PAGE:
Pauline T. Kim, Employee Privacy and Speech: Pushing the Boundaries of the Modern Employment Relationship
Comment by: Anne T. McKenna
Workshop draft abstract:
Employee privacy and speech have always been contested terrain. Employees have asserted their rights to keep certain matters private, or to speak without fear of retaliation. Employers have argued that intrusions on employees’ privacy or restrictions on their speech are justified by legitimate business interests and their need to manage the workplace. When it comes to privacy, the law strikes a rough accommodation between these competing interests by distinguishing between personal life and work life. Aspects of an employee’s personal life are more likely to be protected against employer scrutiny or retaliation. Conversely, the more closely an employee’s activities are connected to her job duties or the workplace, the less likely they are to be protected. The doctrine governing employee speech exhibits a different pattern. Although off-duty speech may be incidentally protected as an aspect of off-duty conduct, the law’s particular focus is on protecting certain types of socially valued speech, such as collective speech about working conditions or speech as private citizens that contributes to public debate. Despite the differing doctrinal frameworks, these two employee interests—privacy and speech—are closely interrelated, and work together to protect not only individual dignitary interests but broader social concerns as well.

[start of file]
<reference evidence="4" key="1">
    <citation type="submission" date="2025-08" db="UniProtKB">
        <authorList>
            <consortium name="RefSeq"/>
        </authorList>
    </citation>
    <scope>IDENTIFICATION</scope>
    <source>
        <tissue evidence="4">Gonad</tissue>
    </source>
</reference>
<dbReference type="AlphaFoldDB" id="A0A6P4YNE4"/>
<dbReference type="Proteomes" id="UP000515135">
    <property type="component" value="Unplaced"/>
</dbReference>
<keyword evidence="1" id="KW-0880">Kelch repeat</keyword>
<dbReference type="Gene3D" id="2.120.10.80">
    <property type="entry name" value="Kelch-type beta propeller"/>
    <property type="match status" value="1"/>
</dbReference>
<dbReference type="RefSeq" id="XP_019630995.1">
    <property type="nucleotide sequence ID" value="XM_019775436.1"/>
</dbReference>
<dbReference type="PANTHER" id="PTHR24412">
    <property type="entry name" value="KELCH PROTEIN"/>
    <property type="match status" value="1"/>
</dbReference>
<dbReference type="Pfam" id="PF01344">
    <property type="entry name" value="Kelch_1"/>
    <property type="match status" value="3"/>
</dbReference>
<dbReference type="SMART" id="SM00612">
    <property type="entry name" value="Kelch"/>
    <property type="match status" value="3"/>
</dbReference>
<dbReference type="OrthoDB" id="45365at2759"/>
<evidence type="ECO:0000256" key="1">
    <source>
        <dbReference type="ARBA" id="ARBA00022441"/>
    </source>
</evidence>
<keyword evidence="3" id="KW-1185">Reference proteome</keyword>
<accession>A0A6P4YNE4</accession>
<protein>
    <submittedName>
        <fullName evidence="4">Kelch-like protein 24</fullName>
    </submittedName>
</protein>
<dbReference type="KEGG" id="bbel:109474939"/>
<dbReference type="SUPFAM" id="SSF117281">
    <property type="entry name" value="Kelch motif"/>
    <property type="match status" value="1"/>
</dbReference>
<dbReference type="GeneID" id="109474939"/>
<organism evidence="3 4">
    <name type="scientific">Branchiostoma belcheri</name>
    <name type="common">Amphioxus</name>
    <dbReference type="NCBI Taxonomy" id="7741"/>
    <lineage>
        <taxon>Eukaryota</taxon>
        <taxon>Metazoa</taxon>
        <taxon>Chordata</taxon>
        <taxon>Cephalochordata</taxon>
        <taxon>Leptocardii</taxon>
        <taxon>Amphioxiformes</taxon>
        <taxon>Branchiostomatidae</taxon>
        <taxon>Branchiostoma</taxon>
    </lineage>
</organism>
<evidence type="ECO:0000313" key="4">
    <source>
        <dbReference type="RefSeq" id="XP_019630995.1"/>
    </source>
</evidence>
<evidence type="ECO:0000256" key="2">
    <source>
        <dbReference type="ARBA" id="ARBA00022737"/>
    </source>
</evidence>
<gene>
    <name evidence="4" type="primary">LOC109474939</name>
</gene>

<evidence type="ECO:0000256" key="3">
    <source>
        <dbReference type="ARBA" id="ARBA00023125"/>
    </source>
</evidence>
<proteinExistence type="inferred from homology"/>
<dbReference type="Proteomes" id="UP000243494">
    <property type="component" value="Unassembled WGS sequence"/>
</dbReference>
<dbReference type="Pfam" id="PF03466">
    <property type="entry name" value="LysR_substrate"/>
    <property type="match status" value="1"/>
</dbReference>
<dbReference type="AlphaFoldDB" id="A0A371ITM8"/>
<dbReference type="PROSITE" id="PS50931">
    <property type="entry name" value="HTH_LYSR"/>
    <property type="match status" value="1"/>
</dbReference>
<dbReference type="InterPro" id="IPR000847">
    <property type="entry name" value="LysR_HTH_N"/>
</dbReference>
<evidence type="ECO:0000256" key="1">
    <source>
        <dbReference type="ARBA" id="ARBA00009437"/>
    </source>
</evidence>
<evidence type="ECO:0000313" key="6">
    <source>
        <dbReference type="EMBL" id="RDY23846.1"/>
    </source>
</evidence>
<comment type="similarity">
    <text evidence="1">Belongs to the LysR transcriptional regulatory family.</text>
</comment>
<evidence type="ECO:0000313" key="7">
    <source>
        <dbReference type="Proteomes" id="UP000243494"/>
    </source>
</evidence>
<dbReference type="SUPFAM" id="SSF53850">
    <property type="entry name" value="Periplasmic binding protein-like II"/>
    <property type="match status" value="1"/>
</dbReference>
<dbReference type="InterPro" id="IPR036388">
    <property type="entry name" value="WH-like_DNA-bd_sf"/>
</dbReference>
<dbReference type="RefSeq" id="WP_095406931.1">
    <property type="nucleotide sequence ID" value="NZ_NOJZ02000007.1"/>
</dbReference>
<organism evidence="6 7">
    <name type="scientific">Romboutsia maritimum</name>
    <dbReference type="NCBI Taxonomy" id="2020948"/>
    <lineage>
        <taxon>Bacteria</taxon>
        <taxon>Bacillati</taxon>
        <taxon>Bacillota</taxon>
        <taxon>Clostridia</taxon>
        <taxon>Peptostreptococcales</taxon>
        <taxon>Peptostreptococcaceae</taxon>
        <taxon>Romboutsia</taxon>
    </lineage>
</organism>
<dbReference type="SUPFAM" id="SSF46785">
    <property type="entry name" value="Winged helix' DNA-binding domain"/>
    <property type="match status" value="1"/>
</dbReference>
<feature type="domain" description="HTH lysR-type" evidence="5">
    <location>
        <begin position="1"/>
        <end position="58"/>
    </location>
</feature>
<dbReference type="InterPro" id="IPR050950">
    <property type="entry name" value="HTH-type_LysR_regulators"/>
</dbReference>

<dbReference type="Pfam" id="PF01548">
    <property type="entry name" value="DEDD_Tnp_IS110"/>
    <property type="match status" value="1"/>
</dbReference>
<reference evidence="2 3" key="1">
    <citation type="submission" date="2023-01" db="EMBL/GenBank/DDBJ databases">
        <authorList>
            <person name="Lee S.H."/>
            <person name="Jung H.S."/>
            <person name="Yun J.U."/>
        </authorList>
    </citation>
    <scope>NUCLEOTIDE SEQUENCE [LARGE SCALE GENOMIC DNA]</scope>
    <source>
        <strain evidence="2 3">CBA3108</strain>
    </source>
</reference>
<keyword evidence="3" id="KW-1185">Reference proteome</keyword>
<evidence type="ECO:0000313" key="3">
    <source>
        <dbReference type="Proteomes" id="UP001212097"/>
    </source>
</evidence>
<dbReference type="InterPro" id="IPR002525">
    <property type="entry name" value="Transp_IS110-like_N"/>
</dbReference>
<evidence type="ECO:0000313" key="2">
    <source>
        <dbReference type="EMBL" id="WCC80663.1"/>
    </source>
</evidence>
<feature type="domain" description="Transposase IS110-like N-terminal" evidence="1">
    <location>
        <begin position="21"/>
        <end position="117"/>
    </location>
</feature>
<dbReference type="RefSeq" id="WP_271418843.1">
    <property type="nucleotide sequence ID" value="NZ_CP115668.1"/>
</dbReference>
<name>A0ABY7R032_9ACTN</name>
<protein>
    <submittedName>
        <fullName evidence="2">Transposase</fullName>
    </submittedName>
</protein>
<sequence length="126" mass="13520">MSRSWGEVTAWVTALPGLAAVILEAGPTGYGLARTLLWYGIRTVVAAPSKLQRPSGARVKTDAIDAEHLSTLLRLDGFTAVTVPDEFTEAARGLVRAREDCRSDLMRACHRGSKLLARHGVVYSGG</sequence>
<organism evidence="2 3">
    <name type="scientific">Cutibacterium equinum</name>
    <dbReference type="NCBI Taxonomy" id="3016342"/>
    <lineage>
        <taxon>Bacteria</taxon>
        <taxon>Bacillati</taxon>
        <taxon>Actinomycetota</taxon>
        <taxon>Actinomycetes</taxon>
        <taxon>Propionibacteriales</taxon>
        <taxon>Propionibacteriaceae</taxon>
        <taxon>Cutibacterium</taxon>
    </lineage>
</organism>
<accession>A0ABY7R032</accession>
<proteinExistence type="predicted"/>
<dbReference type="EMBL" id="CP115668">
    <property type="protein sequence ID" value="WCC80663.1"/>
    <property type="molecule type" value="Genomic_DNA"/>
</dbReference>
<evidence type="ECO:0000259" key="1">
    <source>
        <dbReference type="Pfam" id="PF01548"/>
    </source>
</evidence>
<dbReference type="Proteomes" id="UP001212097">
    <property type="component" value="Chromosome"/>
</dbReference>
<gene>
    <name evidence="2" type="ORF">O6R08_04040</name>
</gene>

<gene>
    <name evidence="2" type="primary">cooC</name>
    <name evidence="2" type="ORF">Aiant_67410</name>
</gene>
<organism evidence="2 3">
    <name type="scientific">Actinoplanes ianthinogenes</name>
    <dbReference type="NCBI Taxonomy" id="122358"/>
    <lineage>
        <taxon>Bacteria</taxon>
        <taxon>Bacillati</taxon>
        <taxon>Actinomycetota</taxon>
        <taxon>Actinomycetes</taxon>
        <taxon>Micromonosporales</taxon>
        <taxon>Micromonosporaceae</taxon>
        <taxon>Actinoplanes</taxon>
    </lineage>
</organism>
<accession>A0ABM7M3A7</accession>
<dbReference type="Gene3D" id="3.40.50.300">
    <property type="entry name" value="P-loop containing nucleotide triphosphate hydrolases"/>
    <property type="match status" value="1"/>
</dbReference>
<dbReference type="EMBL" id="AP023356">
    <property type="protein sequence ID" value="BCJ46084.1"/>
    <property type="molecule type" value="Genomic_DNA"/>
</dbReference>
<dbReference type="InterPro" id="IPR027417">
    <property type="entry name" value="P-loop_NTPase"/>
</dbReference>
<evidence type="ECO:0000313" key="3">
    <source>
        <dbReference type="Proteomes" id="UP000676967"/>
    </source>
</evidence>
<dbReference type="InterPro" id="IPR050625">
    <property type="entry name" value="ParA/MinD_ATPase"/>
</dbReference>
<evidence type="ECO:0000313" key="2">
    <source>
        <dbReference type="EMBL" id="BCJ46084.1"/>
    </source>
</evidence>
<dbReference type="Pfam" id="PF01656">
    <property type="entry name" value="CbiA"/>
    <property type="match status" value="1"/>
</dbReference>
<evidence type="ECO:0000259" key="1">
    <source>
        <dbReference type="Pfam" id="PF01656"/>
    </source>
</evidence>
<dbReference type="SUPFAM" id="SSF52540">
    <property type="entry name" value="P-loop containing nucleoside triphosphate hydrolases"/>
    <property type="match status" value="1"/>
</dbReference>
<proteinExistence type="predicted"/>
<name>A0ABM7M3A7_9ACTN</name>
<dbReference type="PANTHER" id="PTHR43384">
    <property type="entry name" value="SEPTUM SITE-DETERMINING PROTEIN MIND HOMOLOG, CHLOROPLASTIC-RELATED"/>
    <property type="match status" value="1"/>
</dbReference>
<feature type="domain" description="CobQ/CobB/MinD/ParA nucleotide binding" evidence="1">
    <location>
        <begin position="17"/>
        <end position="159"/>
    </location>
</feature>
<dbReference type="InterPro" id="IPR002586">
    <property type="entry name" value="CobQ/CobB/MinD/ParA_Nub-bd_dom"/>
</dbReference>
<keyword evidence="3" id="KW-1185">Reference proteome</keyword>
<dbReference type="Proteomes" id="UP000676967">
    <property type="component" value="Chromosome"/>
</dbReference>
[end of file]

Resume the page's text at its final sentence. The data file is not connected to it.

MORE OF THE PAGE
Recent changes in the nature of work and changes in technology have significantly shifted the balance between employees’ privacy interests and employers’ managerial concerns. Together, these changes are raising the incentives and lowering the costs for employers to intrude on areas employees have claimed are private. In addition, these changes are increasingly blurring the line between home and work, between off-duty and on-duty activities. In the face of these changes, the traditional doctrinal frameworks used to analyze employee privacy claims are becoming obsolete because they rely on the existence of established social norms of privacy and on drawing a distinction between personal and work life. The net effect of all these developments is that the traditional doctrinal forms are increasingly inadequate to delineate the boundaries of employees’ personal activities that should be free from employer scrutiny. This development in turn, has left employee speech rights more vulnerable. Current forms of regulation of employee privacy, which typically rely on after-the-fact challenges by individual plaintiffs (e.g. tort or constitutional claims for invasion or privacy) are unlikely to be successful in addressing emerging privacy challenges in the workplace. In the final section, I review alternative types of regulatory responses that might be used to address employee privacy concerns, and briefly discuss their advantages and limitations.